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Mission effort in 1912 helped bring Christianity to Nigeria

It’s quite possible that a small, rural Lutheran church outside of Kenmare is responsible for Christianity in Nigeria.

8/16/16 (Tue)


Nigerian Christian family . . . The Bitrus family from left; Pasy, Tguy, Julie, Ibrahim, Falnyi and Tunary, were part of the 100th anniversary of the Trinity Lutheran Church mission to Nigeria on Sunday. The Bitruses, who are from Nigeria, are currently living in the Twin Cities.

By Marvin Baker

It’s quite possible that a small, rural Lutheran church outside of Kenmare is responsible for Christianity in Nigeria.

On Sunday, Trinity Lutheran Church celebrated the 100th anniversary of its Christian mission to Nigeria with guest speaker Ibrahim Bitrus, a professor of theology in Nigeria, who is currently the Nigerian theologian in residence at the Minneapolis Area Lutheran Synod.

The history of the mission is well documented, but according to Bitrus, the synod sees the Kenmare church as an important link to Christianity in Nigeria and the parishioners of the Lutheran churches in Nigeria also see its importance.

“Indeed it was worth it to connect with the people who have done so much for the mission,” Bitrus said. “It’s very inspiring. We are very grateful to the people to use their time and money to establish the mission.”

In 1912, during a difficult farming season, several parishioners of Trinity Lutheran got together and donated $2,000 so Nels Bronnum, a Danish missionary, could go to Nigeria as a Christian missionary.

He went to Nigeria in 1913 and the church he planted has grown remarkably, according to Bitrus.

He said the original church has grown to 300 members in a mostly Muslim nation, but more importantly, the Lutheran Church of Christ in Nigeria, as it is known today, has parishes in many places across Nigeria with an estimated 3 million calling themselves Christians.

Bitrus said the people in Denmark interested in the mission didn’t have enough money so the Kenmare parishioners chipped in and have built a strong Christian following in Africa’s largest country in population.

“We are a product of the mission’s work,” Bitrus said. “We are the second generation of those who have received the Gospel. The news has spread across Nigeria.”

He said his father was a member of the Lutheran Church of Christ in Nigeria in Jala, in the state of Adamawa.

In 2011, Bitrus and his family came to the United States to attend the Lutheran Seminary in St. Paul. Since then, he has finished his Ph.D in systematic theology and remains at the synod while his wife Julecy “Julie” studies her biology and chemistry degrees at Metropolitan State University in St. Paul.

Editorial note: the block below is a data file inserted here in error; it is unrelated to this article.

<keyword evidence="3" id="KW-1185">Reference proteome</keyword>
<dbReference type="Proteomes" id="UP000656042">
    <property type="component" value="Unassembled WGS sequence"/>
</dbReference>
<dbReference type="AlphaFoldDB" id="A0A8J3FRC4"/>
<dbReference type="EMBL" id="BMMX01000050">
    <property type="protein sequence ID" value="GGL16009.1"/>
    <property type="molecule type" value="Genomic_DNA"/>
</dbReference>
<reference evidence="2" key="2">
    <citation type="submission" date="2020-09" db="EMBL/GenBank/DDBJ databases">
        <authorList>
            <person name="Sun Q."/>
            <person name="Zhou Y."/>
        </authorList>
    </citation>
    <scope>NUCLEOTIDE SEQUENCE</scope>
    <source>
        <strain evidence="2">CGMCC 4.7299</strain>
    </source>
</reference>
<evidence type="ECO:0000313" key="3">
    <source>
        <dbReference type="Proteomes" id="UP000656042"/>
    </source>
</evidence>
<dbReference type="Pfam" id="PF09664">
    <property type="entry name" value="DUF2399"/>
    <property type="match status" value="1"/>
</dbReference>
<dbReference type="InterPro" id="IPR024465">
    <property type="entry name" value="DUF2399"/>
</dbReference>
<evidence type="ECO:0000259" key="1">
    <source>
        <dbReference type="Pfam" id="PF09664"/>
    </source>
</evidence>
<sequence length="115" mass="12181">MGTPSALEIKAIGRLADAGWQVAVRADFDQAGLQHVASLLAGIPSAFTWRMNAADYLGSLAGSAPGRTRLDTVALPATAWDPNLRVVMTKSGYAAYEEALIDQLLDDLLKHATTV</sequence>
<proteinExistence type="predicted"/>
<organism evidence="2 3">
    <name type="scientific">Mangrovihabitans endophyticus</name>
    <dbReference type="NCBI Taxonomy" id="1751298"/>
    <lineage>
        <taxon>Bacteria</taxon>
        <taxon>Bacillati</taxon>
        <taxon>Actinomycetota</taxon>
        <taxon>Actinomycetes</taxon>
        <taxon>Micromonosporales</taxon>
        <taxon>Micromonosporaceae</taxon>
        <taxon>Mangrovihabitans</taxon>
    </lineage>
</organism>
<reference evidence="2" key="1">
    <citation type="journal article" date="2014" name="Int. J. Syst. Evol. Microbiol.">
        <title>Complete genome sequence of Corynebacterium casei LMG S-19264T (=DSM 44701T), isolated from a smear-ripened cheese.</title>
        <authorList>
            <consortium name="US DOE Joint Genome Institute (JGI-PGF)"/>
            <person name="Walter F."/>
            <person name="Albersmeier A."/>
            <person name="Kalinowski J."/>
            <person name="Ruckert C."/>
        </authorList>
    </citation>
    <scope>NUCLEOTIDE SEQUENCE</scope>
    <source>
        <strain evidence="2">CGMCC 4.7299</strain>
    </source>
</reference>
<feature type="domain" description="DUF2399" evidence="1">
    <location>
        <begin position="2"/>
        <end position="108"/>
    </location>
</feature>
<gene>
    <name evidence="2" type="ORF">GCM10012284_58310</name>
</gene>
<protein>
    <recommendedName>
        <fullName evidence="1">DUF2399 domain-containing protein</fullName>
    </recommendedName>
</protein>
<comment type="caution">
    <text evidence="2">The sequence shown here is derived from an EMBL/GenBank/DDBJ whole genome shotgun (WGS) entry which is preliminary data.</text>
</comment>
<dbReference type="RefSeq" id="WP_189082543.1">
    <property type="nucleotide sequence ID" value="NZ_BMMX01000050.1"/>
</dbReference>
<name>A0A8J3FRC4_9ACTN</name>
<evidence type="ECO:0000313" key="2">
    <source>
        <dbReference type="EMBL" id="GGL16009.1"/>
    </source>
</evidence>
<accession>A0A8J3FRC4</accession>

The Bitruses have four children, Pasy, age 15, Tunary, age 13, Falnyi, age 11 and Tguy, age 9. They all accompanied their parents to spend a couple of weeks in Kenmare and all attended the celebration at the church on Sunday.

“Sunday was a celebration to God and the ministry within and outside the United States. We came to the church to see amazing things,” Bitrus said. “And the worship; I got the privilege to bring the word of God as I stood before the congregation.”

One of the things that Bitrus said is vitally important is that the synod in Minneapolis contacted the Kenmare church to say that they would send someone to speak on behalf of the Nigerian parishioners.

And he was the one chosen, but then part of his job with the synod is to travel to various churches associated with the synod.

While in North Dakota, the Bitrus family stayed with Pastor Cole Bentley in Powers Lake and also with Bryan and Jean Quigley of Kenmare.

In fact, Ibrahim Bitrus said the Quigleys were their “chief hosts” while they visited.

“We went around to other places,” Julie Bitrus said. “Last Sunday we were at Bethlehem in Ross and also in Stanley. In Powers Lake we stayed with Pastor Cole.”

And while the parents went to Mohall for a visit, the children went to two separate summer camps. Tguy and Falnyi attended the Camp of the Cross in Garrison and Tunary and Pasy joined Metigoshe Ministries.

All together, they visited the International Peace Garden and were able to say they crossed the border into Canada.

However, Julie said the flowers at the Peace Garden are an amazing sight to see.

On Thursday, the Bitruses attended the Customer Appreciation dinner put on by Kenmare’s Association of Commerce.

“We visited with people in the park,” she said. “We also went to see John Deere.”

On Monday, the family returned to St. Paul and back to what they called a normal routine.

“If we did not come here, otherwise we think the rest of the United States looks like Minneapolis and St. Paul,” Ibrahim Bitrus said. “This broadens our horizons.”

He said he will always be grateful for being included in such a monumental celebration for himself, his family and on behalf of the Lutheran Church of Christ in Nigeria... Read EVERY WORD on EVERY PAGE of The Kenmare News by subscribing--online or in print!